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Earlier this week NHS England marked 10 years of Improving Access to Psychological Therapies (IAPT) which, in 2018, supported more than one million people with their mental health. To mark 10 years of the programme, this joint blog gives the perspectives of a psychological therapist who joined IAPT in its early years, and a recovered former service user who has started a new career as an Employment Advisor in an IAPT service.
Rebecca Hughes, Service Lead
I joined the team as a Psychological Wellbeing Practitioner (PWP) trainee in 2010. I can still remember the day I was offered the job. I couldn’t believe the opportunity I had been given to learn new skills and make a difference to the lives of the people in my community. Looking back on my time as a PWP, a number of patients stand out: one I had seen in my previous role in a crisis mental health team. He could recognise where he needed to make changes, his risk levels significantly reduced and he no longer needed to access secondary care services. It was great to see him flourish with these extra skills. Another had Parkinson’s disease and struggled to accept his condition and its impact on his functioning. Giving him the tools to see things differently and adjust his lifestyle had a significant impact on his outlook and the management of his condition.
It was such a valuable experience working as a PWP that when I was given the opportunity to lead the team I jumped at the chance. I wanted the team to have access to the best resources, supportive and challenging supervision and engage regularly in good quality continuing professional development. As the service lead, I have been able to make changes so the whole team, including administration and leadership, have the same opportunities.
Over the last 10 years the workforce at my service increased from a handful of PWPs, cognitive behavioural therapy (CBT) and affiliate counsellors to three well-established teams with practitioners who provide core treatments as well as interpersonal therapy and other types. We have a focus on increasing access, building up the workforce and developing our Long Term Conditions pathway. It’s been a hectic and challenging few years building relationships with new partners in primary care. However, it’s been very rewarding and I couldn’t have done it without the skills and support of the whole team.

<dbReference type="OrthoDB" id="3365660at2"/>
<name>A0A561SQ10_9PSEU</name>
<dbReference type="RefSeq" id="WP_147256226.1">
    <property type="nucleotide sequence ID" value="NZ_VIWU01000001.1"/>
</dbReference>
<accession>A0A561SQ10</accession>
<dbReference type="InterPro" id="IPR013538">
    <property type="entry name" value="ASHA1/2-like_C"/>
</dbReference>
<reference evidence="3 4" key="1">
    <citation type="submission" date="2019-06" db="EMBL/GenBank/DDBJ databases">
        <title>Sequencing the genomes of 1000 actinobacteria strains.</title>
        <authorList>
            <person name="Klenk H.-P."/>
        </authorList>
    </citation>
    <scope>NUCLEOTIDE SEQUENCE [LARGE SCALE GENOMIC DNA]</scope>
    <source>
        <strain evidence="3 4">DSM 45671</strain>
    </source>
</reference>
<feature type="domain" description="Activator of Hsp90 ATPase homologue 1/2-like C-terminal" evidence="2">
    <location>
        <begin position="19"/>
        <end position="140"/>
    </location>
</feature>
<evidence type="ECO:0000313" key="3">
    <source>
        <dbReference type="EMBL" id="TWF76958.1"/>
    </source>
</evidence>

I believe the key to our success is to ensure every member of the team continues to get good quality supervision, good performance coaching and be aware of their contribution to the wider picture. It’s also important each member of staff gets the chance to expand their skills and pick up other roles within the service. I’ve learnt so much and continue to be passionate about IAPT. There is still so much we can do to support our community in its quest to achieve happier and mentally healthier lives.
Karla, recovered former service user
I have Ehlers-Danlos syndrome and Marfan syndrome – chronic illnesses that cause daily pain, heart issues and seep into every part of my life. My GP referred me to my local IAPT service as a result of mental health issues related to these long-term health conditions. I went through CBT. It challenges the way you think of yourself, your core beliefs and attitude towards yourself. In total, I used the IAPT service for six months. It helped me to take a step back. To look at the facts, not the thoughts. For me the key part was challenging my core belief that I was a weak person; I know now that’s false. We wrote a timeline of my life, my achievements big and small. It turns out there were a lot. Really seeing things was a big turning point and I’ve kept the timeline as a reminder.
Safe space and mindfulness exercises worked well for me, too. With safe space I recorded my therapist going through a script. It builds an image in your mind of a safe space, somewhere relaxing to decompress after the sessions. Mindfulness helped stop the overwhelming anxiety I could feel. I take a few minutes to be fully aware of what I’m doing, my feelings and thoughts. For me taking those few minutes to breathe and just be could help stop the circle of anxious thoughts. I can’t say my physical health improved – the difference is I have the tools to mentally deal with the negative thoughts about myself.
Following discharge, I was asked to take part in a webinar for IAPT clinicians. I wrote a small piece for the lead clinician explaining how IAPT had helped me deal with a long term condition. From this I was invited to speak to the clinicians about my experience of using the service as someone with a chronic condition.
I have started a new job, helping service users in the IAPT pathway as an Employment Advisor, ensuring they have support in the workplace, or helping them get back into work. As well as training, I have the lived experience of being in their shoes. If everything I’ve gone through means I can help one person, then it’s all been worth it. If you’re struggling, reach out.